Church and State in the Modern Age: A Documentary History

By J. F. MacLear | Go to book overview

Source: Ion Ratiu, "The Communist Attack on the Catholic and Orthodox Churches in Rumania", The Eastern Churches Quarterly, Vol. VIII, No. 3 ( July-September 1949), pp. 185-186.


SUGGESTIONS FOR BACKGROUND AND REFERENCE

J. Broun, Conscience and Captivity, Religion in Eastern Europe ( London, 1982), pp. 199- 207.

O. Chadwick, The Christian Church in the Cold War ( London, 1992), pp. 51-69.

A. Cretzianu (ed.), Captive Rumania: A Decade of Soviet Rule ( New York, 1956), pp. 165- 203.

V. Gsovski (ed.), Church and State Behind the Iron Curtain ( New York, 1955), pp. 253- 293.

K. S. Latourette, Christianity in a Revolutionary Age ( New York, 1958- 1962), IV, 207- 208, 533-537.

Source for this document, pp. 163-197.


160
Czech Law on Church Affairs September 14, 1949

Czech Communists, in power after the coup of February 1948, attempted to exploit a national tradition of qualified loyalty to Roman Catholicism arising from the Hussite Reformation and from patriotic resistance to Catholic Austria in the nineteenth century. They suppressed Catholic schools, press, and lay organizations, seized landed property, and launched a schismatic progovernment "Catholic Action" movement. In October 1949 the state established a Government Bureau for Church Affairs to "see to it that Church life develops in accordance with the Constitution and the principles of the people's democratic order. . . ." It was competent to supervise all churches, but was concerned chiefly with Catholicism. In addition, the National Assembly passed this law, to take effect November 1, providing for state financial support of the churches, political approval of clergy, and general surveillance. Four days later a cabinet decree interpreted the act in detail for Catholics. The Catholic bishops' petition of October 21 was ignored, and later resistance led to ruptured. diplomatic relations with the Vatican, the suppression of monasteries and free seminaries, and the arrest of bishops and priests.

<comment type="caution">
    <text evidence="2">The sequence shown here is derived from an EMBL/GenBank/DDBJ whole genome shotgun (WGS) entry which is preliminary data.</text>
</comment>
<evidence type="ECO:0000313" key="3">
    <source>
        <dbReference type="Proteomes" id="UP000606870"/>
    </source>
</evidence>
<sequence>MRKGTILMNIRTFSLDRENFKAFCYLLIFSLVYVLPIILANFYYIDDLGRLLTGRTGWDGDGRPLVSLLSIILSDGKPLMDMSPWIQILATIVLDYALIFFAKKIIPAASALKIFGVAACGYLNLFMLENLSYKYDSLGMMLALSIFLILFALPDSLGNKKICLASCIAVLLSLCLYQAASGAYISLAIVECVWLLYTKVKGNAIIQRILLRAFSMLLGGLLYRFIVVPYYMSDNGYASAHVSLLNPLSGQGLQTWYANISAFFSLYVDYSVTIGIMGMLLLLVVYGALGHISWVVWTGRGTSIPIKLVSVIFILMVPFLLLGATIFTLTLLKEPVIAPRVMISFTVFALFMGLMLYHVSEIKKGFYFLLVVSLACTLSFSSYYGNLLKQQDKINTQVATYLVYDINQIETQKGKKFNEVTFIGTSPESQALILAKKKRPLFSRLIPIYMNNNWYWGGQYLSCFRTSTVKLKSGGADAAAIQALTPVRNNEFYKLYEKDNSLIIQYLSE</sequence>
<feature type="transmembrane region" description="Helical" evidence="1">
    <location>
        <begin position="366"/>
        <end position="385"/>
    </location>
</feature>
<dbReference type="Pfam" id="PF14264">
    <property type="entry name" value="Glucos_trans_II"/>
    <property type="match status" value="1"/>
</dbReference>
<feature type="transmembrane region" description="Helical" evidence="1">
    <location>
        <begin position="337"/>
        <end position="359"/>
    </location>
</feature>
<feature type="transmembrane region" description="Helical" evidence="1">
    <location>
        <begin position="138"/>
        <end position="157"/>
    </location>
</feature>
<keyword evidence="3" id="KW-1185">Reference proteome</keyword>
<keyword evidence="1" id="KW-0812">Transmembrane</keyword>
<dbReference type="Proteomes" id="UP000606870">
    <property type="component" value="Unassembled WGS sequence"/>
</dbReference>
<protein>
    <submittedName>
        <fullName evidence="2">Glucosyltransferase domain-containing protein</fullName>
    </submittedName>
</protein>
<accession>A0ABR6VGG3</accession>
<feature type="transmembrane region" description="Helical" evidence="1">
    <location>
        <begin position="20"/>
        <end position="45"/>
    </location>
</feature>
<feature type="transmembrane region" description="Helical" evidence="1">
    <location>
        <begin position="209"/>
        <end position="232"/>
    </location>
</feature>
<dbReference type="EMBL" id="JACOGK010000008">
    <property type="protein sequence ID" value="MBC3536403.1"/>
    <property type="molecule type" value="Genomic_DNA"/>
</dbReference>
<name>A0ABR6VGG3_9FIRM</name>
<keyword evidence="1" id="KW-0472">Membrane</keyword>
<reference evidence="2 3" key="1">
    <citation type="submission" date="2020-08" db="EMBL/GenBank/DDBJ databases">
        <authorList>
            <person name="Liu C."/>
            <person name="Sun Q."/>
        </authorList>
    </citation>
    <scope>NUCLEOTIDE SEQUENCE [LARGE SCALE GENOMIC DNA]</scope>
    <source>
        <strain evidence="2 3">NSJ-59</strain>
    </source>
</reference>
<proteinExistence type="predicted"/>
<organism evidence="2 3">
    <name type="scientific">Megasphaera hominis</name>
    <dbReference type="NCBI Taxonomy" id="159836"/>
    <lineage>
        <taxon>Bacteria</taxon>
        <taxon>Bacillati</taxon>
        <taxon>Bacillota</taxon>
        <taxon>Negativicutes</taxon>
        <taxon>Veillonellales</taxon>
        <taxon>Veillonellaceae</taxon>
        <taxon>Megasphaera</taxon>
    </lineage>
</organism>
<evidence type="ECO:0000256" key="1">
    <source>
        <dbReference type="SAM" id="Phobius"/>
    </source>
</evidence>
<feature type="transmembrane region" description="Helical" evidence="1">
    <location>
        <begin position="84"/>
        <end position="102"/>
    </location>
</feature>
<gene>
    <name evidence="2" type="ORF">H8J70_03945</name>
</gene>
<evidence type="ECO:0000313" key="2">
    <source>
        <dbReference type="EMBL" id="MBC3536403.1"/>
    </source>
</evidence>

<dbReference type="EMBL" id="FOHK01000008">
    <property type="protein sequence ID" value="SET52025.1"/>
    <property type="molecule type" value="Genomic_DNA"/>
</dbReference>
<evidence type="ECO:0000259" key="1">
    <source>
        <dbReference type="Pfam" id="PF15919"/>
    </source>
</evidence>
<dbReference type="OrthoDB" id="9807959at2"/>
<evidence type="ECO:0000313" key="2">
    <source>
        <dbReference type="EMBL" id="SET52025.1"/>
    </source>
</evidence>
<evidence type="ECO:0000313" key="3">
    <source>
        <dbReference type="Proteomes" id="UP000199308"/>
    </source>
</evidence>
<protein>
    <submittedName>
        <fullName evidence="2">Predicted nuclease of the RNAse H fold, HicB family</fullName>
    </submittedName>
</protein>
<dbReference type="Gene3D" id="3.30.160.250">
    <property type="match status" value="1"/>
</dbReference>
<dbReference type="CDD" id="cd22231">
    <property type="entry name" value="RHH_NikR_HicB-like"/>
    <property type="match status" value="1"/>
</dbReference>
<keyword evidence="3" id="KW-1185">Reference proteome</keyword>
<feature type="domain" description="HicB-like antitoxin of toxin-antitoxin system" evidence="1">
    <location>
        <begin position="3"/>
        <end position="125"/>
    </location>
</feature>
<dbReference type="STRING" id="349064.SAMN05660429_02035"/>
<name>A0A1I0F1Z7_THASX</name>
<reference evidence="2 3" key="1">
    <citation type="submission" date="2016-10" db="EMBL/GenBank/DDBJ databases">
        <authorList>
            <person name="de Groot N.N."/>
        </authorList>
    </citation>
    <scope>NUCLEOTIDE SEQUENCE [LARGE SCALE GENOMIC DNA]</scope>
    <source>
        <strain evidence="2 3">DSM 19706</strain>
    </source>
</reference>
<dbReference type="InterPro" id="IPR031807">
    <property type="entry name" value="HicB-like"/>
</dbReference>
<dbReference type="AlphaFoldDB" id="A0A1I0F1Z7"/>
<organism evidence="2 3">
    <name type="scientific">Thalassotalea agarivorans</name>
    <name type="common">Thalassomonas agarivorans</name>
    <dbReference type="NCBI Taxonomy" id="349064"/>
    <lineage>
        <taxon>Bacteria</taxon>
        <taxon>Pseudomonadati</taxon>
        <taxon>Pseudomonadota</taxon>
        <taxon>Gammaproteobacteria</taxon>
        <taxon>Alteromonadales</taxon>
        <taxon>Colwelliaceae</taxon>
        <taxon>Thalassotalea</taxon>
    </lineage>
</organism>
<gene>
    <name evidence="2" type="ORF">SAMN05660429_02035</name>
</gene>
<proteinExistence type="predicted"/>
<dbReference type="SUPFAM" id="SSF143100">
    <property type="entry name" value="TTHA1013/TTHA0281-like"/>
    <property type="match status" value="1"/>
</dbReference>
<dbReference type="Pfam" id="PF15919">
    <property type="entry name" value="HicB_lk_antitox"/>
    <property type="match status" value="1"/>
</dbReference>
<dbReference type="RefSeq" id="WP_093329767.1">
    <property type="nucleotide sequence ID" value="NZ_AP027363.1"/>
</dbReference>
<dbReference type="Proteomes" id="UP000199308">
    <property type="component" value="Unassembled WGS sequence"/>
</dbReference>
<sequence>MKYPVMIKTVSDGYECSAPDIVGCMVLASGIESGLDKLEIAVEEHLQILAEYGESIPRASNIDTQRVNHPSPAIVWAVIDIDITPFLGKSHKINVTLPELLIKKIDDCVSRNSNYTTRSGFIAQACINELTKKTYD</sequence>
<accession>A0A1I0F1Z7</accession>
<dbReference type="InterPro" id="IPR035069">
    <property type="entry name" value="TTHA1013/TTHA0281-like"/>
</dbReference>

Sec. 1 -- . . . the Government shall grant emoluments to the clergymen of Churches and religious associations who with the consent of the Government either perform strictly religious functions, or are employed in Church administration or in establishments for the training of clergymen. The Government Bureau for Church

From Vladimir Gsovski (ed.), Church and State Behind the Iron Curtain ( New York, 1955). Copyright, 1955, by the Free Europe Committee.

-420-

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